The market adopts the role of an adult in the face of Trump's chaos | Markets

The market adopts the role of an adult in the face of Trump's chaos | Markets



The US Stock Exchange is playing the adult role in the room. Stock prices have fallen sharply, but in an orderly manner. The fund managers and the stock markets have handled a large volume without problems. That despite Trump's unsustainable policies and his clumsy efforts to inculcate calm. As long as they persist, prices may continue to fall.

The S & P 500 continues near the bearish territory, with a drop of 20% with respect to the maximum of the year. Little has changed in the economy to justify such massive erosion. Retail spending rose by more than 5% during the holiday season, the fastest pace in six years, according to Mastercard. The lowest unemployment rate in almost 50 years has clearly driven consumer confidence.

If the actions reflect doubts about the future, they may arise from Trump's policies and their increasingly erratic communication. The tax cuts that came into effect at the beginning of the year and that fueled corporate profits and stocks have put the deficit on track to surpass a trillion dollars, and the government has offered no plan to stop it. Last week's rate hike was a reasonable response to a booming economy, but Trump responded by sharply criticizing Jerome Powell, president of the Fed.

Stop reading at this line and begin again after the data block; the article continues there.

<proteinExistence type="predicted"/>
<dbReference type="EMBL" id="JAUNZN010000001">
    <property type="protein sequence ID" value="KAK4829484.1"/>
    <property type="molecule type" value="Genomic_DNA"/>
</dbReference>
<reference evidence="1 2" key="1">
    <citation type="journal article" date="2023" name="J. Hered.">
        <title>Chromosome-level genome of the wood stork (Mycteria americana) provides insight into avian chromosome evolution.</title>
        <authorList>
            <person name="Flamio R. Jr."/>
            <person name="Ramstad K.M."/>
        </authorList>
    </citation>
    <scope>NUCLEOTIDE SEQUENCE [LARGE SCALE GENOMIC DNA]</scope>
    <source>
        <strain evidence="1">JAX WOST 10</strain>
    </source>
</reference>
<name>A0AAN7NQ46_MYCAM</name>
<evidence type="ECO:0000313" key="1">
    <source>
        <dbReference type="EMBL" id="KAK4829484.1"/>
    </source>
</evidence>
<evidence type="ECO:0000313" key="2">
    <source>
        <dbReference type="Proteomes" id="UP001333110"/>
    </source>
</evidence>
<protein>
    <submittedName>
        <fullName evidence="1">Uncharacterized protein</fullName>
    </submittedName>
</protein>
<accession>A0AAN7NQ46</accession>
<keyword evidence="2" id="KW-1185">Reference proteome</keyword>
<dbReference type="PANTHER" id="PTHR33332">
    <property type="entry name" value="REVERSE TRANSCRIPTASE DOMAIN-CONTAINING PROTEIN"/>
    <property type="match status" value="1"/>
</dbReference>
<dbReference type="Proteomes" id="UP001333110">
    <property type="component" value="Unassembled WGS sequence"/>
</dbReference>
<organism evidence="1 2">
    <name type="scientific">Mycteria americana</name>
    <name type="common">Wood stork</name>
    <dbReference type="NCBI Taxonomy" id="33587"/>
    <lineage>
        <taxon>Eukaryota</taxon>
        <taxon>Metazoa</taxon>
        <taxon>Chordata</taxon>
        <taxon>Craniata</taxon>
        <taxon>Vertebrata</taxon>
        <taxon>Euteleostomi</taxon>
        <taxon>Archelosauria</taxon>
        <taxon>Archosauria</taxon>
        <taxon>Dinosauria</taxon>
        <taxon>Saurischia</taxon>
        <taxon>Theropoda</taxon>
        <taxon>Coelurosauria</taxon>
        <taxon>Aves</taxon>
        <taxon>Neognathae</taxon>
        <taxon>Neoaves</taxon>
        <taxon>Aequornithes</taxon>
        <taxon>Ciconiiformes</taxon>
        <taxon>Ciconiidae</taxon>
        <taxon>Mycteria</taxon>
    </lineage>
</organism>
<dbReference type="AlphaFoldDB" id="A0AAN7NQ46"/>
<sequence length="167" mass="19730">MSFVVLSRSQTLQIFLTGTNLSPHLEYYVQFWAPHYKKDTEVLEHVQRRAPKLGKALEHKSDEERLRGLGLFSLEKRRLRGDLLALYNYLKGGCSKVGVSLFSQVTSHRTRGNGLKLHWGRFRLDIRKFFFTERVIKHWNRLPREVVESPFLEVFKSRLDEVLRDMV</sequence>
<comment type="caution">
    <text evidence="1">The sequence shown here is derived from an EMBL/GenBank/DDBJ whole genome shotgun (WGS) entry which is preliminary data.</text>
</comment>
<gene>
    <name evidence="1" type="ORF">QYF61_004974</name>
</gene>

White House economic adviser Kevin Hassett said yesterday that Powell's job is safe. It is not a more effective way to calm the markets than the comments of the Treasury secretary. It can cause investors to become defensive and companies buy shares instead of investing.

All this has meant that the US stock market is valued more reasonably. The S & P 500 is trading at just under 14 times the expected profits for 2019, down from a high of almost 19 times last year. But markets rarely stop at fair value. The fixed-term multiple was submerged in single digits at the lowest point of the crisis and spent much of the next four years below 13. It would be irrational to assume that the worst is over.

The authors are columnists of Reuters Breakingviews. The opinions are yours. The translation, of Carlos G├│mez Down, it is the responsibility of Five days

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